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  7. G Manifesto 8 —

    Excellent points. I have been racking my brain lately about what America produces anymore.

    .

    The upper ten percent of America earners or so produce plenty. Maybe it does down further than that in some sectors like aerospace and high tech.

    Most of the world’s innovations in every area except stuff like luxury clothing and food is American, and a fair bit of the last as well. Not all mind you, but most.

    High tech and Hollywood. Wall Street financial instruments, however out of favor for good reason at the moment – yeah, you’d be hard pressed to show what new financial products WERE’t invented on Wall STreet and massively launched there. The same goes for most insurance products.

    Advertising used to be the same, but not so much any more. Europe can be leading there, and generally is in the running.

    Hell even in green technology the Euros don’t lead that much or well. They just implement it more. They’re at best even with us there overall. Wind is one of their strongest suits, particularly Denmark.

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  8. G–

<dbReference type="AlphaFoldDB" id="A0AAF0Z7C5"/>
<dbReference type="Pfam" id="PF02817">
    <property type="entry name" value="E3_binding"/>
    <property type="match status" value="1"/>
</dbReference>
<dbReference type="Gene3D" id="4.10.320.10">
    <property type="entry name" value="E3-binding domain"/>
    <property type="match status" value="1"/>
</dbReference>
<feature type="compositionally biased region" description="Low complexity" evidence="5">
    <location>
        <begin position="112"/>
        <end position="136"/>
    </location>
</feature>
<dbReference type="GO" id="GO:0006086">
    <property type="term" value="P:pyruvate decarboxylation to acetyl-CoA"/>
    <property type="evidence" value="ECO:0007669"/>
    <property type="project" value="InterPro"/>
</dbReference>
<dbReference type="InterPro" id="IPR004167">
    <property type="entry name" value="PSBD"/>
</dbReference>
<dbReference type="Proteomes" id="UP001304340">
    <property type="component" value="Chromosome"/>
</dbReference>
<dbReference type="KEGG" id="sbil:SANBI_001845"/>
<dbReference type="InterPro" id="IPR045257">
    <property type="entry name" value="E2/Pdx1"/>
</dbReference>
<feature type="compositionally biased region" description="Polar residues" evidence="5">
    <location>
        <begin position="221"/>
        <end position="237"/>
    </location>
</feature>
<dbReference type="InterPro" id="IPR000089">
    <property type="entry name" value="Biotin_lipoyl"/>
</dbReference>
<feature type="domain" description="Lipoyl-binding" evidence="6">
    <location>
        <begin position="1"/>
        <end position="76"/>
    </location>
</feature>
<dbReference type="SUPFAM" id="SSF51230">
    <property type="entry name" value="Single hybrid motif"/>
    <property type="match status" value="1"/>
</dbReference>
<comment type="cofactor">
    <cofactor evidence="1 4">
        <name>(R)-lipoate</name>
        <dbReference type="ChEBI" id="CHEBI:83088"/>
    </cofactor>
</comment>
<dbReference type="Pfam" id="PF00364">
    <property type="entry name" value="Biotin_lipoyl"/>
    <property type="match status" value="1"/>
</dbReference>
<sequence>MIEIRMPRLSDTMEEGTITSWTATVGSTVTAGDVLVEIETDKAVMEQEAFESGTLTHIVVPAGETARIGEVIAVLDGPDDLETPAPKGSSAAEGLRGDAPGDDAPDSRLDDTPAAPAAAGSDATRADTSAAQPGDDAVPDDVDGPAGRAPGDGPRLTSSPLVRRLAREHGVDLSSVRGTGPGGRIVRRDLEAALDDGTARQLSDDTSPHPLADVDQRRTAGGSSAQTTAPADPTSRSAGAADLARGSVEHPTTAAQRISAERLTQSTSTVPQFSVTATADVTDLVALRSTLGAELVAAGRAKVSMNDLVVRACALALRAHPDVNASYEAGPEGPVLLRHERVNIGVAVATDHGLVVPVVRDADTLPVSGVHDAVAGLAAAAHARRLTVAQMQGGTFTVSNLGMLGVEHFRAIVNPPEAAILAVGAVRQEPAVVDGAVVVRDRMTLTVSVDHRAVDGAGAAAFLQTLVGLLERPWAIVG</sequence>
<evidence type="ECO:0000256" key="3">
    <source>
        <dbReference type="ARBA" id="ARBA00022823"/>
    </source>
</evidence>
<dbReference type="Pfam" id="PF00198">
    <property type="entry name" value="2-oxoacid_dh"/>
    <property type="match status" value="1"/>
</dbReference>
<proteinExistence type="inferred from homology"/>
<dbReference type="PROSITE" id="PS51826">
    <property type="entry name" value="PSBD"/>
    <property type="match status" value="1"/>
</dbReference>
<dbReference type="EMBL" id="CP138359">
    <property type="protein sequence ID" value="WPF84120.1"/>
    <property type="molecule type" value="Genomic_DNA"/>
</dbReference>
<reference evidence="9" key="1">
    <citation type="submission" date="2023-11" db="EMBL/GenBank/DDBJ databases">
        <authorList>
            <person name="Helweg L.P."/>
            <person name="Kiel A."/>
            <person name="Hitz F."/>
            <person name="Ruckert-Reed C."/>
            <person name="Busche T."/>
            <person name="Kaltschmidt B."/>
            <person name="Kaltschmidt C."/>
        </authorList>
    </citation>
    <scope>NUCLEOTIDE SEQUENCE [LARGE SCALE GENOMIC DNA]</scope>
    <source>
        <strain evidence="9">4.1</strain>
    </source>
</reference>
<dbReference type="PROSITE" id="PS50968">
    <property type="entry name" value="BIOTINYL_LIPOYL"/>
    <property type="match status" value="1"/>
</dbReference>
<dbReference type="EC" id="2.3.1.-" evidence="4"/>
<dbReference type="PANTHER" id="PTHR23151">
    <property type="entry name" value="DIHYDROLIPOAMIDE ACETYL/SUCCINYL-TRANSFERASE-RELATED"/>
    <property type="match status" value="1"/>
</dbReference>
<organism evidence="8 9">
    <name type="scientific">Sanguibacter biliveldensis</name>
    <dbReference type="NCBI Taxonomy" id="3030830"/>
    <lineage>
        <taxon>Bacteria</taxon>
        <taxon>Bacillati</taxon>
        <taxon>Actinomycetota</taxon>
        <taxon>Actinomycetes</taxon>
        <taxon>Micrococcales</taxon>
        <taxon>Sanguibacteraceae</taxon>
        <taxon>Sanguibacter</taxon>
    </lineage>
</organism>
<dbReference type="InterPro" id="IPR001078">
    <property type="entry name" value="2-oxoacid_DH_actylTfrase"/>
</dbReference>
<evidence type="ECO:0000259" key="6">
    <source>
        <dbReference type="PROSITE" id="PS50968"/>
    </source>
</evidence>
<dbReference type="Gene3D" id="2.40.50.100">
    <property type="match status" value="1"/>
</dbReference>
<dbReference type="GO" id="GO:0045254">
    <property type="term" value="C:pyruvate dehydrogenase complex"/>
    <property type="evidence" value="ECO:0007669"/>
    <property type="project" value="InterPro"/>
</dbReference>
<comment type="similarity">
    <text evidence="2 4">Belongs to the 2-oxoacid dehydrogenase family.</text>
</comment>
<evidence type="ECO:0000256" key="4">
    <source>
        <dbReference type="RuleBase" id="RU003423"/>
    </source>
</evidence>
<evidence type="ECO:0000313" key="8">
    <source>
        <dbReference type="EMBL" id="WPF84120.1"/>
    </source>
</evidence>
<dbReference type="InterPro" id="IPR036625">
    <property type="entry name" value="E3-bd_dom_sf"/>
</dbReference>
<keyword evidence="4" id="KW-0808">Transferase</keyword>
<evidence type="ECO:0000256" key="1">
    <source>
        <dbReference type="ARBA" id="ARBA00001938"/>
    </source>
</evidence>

The problem is increasingly how poorly the balance of the American public stacks up.

    We like to talk about wage levels being uncompetitve. But let me tell you, if you paid Singapore workers the same as Americans most high tech firms would prefer to make hard drives in Singapore and Malaysia. Lower defects. Faster work. And so on.

    Yet we continue to import mostly lower IQ immigrants, unlike e.g. Canada, with it’s skills and brains focued rational immigration policy.

    All of this will become more distressingly apparent when the smoke clears after the current financial and economic crisis has passed, as it will.

    The dollar will still be shockingly low. That will increasingly translate into prices for China made goods as well, as it hasn’t so far for reasons having mostly to do with China’s own policies and challenges (and fear of unrest).

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  9. dougjnn,

    I agree with everything you said.

    When I wrote, “I have been racking my brain lately about what America produces anymore.” I am more thinking along the lines of actual goods to be sold in big department stores.

    I have some great buyer contacts in Latin America. Lately we have been making purchases in China, then moving them to Latin America.

    Actual US made goods to be sold in big department stores is what I would like to do.

    Let me know.

    – MPM